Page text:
LinkedIn, the phoenix of social media
How often do you visit LinkedIn? Better yet, when last did you update your profile? Why? Because this platform is about to rise from the ashes to become the preferred social media channel for many brands. Gone are the days of LinkedIn: the recruitment tool. It’s time to discover LinkedIn: the data mine and content powerhouse.
It’s been less than a year since the platform was bought by Microsoft for a cool $26 billion. Before then, the general perception was that LinkedIn just wasn’t “sexy” enough as a brand, to compete with the likes of other social media platforms like Facebook and Twitter. But suddenly, the mood is shifting.
Immediate changes after the acquisition coupled LinkedIn’s network and Microsoft’s productivity tools for a more seamless experience. But there are much bigger changes in the works, and even rumours that efforts to bring greater machine learning elements to the platform are underway. Machine learning is pretty sexy right now, right? Smart move, Microsoft.
Word on the street is that Microsoft sees LinkedIn’s enormous data banks as the perfect foundation to tackle a new project – building a practical bot to enhance business users’ experience of the Microsoft suite. Just picture it. You receive an email from a prospective employee and Outlook immediately feeds you back their profile information from LinkedIn. Furthermore, meeting requests, alerts and document sharing are most likely about to get a whole lot smarter too.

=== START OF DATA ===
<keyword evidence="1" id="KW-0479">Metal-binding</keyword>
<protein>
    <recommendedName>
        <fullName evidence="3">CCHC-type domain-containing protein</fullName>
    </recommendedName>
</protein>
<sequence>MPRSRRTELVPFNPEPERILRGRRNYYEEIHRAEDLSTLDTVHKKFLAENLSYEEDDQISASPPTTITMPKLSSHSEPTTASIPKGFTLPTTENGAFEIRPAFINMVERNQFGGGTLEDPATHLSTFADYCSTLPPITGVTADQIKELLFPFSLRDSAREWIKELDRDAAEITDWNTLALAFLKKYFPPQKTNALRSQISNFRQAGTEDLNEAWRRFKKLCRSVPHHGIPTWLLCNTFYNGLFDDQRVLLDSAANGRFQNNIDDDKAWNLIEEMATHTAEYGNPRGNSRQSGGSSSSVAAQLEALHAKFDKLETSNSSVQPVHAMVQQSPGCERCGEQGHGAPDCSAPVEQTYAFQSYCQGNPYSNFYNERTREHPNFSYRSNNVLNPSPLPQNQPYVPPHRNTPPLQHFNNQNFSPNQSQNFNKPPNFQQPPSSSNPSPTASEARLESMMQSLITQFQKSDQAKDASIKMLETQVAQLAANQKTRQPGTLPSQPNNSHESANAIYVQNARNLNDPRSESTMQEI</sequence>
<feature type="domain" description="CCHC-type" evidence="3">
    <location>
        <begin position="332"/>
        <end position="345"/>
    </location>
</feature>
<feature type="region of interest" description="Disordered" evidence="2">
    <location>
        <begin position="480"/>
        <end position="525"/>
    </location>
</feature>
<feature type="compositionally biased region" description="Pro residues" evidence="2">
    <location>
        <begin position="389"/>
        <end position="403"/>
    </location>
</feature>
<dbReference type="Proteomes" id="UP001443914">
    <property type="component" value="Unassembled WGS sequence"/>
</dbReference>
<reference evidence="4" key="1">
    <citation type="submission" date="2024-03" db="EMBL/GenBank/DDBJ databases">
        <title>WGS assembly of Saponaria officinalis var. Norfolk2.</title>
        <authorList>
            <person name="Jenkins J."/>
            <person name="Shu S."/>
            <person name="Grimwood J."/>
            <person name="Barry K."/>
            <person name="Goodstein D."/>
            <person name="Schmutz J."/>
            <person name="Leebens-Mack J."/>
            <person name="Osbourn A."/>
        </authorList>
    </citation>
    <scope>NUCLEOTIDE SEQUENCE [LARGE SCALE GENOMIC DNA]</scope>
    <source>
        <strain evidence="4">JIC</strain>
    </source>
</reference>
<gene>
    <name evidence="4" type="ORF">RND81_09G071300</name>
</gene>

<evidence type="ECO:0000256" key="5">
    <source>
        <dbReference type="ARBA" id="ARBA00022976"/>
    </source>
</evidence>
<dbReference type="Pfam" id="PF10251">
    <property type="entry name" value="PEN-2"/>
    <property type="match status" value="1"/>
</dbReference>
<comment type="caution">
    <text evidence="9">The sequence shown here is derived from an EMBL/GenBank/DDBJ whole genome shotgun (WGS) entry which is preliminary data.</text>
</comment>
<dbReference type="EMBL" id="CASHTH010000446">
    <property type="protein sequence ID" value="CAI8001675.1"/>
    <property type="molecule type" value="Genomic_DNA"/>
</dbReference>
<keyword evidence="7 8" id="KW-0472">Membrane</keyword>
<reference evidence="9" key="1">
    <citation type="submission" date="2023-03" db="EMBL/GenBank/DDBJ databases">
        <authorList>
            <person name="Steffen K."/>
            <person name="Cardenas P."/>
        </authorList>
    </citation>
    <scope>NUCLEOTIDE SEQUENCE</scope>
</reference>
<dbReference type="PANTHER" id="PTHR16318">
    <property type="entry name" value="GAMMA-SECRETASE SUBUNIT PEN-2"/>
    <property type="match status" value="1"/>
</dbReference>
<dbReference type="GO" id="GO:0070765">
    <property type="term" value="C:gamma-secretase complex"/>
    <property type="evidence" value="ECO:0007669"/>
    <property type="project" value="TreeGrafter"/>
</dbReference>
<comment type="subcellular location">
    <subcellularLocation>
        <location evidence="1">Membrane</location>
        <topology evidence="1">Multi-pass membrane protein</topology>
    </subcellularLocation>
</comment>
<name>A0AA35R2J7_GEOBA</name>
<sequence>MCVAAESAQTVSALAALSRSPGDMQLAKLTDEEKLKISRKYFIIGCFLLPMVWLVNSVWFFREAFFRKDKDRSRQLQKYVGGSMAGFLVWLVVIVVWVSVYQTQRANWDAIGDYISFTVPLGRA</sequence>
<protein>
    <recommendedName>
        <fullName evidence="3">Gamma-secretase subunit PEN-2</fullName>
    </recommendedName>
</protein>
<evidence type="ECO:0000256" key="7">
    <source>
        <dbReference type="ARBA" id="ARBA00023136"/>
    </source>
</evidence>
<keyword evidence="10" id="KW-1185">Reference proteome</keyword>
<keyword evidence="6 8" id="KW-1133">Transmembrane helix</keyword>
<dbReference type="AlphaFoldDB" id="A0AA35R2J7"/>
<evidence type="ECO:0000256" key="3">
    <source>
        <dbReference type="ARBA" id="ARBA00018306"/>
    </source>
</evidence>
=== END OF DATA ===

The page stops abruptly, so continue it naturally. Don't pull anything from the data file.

With enhancements like these on the horizon, it’s no surprise that the numbers of LinkedIn users are on the up and up, especially in African regions like South Africa (over 5 million users), Nigeria (over 3 million users) and Egypt (over 2 million users). Indeed, even our clients are becoming curious about what this newer, better version of the platform can offer them, as we see increasing requests for LinkedIn strategies and training workshops.
A niche player in content marketing
The finance, business and technology sectors have been frequenting LinkedIn’s integrated content publisher, Pulse, for a long time. But now other industries are coming to the party as well. There are two very good reasons for this.
One is that, thanks to a new user-friendly layout, updates in the algorithm and more features being continuously added, it’s just, well, better. The other is that unlike Facebook, which has been seeing a lot of backlash from media and users for fake news, LinkedIn is viewed as a more serious and authoritative channel of content distribution. This is particularly valuable to brands targeting a high quality audience. Knowing this, Microsoft has even launched updates to further support this unique selling point, like LinkedIn Lead Form, which automates high quality lead generation.
The pinnacle of collective thought leadership
Yes, we are expecting to see a lot of changes to LinkedIn’s prior modus operandi, yet still, some things won’t change. It’s become the preferred place for employee and senior management advocacy, and as such, will remain the largest stomping ground of collective thought leadership focused PR for the foreseeable future. If anything, these new developments will only cement this purpose even further, making this platform the ideal place to get your brand messaging across.
So, give your LinkedIn strategy some thought. It’s going to become a lot more important very soon. Trust me.